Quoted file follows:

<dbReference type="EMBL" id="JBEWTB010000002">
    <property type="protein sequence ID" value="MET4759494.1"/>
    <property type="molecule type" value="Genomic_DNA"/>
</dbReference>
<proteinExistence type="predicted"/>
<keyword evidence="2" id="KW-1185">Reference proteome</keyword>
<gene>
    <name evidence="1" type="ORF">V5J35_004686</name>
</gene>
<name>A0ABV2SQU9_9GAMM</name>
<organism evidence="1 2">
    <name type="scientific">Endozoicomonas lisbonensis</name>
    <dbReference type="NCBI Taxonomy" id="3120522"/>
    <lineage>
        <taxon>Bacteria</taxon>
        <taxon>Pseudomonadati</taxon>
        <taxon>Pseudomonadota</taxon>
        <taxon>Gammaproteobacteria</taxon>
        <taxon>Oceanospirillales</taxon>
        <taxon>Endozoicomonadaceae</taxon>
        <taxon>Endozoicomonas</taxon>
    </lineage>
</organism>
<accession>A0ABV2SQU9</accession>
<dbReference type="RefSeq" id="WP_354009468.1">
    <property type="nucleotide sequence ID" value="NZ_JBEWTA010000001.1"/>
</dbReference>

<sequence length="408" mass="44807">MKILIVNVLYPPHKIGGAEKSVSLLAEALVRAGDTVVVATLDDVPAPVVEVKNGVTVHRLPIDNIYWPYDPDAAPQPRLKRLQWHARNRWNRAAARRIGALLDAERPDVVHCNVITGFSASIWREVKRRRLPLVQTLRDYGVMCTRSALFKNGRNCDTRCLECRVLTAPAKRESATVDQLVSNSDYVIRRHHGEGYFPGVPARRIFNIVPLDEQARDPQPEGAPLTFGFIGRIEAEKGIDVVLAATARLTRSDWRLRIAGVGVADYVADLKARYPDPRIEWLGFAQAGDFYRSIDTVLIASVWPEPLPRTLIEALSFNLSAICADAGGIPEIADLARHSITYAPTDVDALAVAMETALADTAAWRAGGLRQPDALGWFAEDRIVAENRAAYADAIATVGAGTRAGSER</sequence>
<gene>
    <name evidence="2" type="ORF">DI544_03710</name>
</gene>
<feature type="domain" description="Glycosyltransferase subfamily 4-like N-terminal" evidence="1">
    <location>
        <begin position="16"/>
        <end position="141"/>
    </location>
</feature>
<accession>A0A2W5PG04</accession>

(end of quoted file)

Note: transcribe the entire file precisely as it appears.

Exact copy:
<dbReference type="EMBL" id="JBEWTB010000002">
    <property type="protein sequence ID" value="MET4759494.1"/>
    <property type="molecule type" value="Genomic_DNA"/>
</dbReference>
<proteinExistence type="predicted"/>
<keyword evidence="2" id="KW-1185">Reference proteome</keyword>
<gene>
    <name evidence="1" type="ORF">V5J35_004686</name>
</gene>
<name>A0ABV2SQU9_9GAMM</name>
<organism evidence="1 2">
    <name type="scientific">Endozoicomonas lisbonensis</name>
    <dbReference type="NCBI Taxonomy" id="3120522"/>
    <lineage>
        <taxon>Bacteria</taxon>
        <taxon>Pseudomonadati</taxon>
        <taxon>Pseudomonadota</taxon>
        <taxon>Gammaproteobacteria</taxon>
        <taxon>Oceanospirillales</taxon>
        <taxon>Endozoicomonadaceae</taxon>
        <taxon>Endozoicomonas</taxon>
    </lineage>
</organism>
<accession>A0ABV2SQU9</accession>
<dbReference type="RefSeq" id="WP_354009468.1">
    <property type="nucleotide sequence ID" value="NZ_JBEWTA010000001.1"/>
</dbReference>

<sequence length="408" mass="44807">MKILIVNVLYPPHKIGGAEKSVSLLAEALVRAGDTVVVATLDDVPAPVVEVKNGVTVHRLPIDNIYWPYDPDAAPQPRLKRLQWHARNRWNRAAARRIGALLDAERPDVVHCNVITGFSASIWREVKRRRLPLVQTLRDYGVMCTRSALFKNGRNCDTRCLECRVLTAPAKRESATVDQLVSNSDYVIRRHHGEGYFPGVPARRIFNIVPLDEQARDPQPEGAPLTFGFIGRIEAEKGIDVVLAATARLTRSDWRLRIAGVGVADYVADLKARYPDPRIEWLGFAQAGDFYRSIDTVLIASVWPEPLPRTLIEALSFNLSAICADAGGIPEIADLARHSITYAPTDVDALAVAMETALADTAAWRAGGLRQPDALGWFAEDRIVAENRAAYADAIATVGAGTRAGSER</sequence>
<gene>
    <name evidence="2" type="ORF">DI544_03710</name>
</gene>
<feature type="domain" description="Glycosyltransferase subfamily 4-like N-terminal" evidence="1">
    <location>
        <begin position="16"/>
        <end position="141"/>
    </location>
</feature>
<accession>A0A2W5PG04</accession>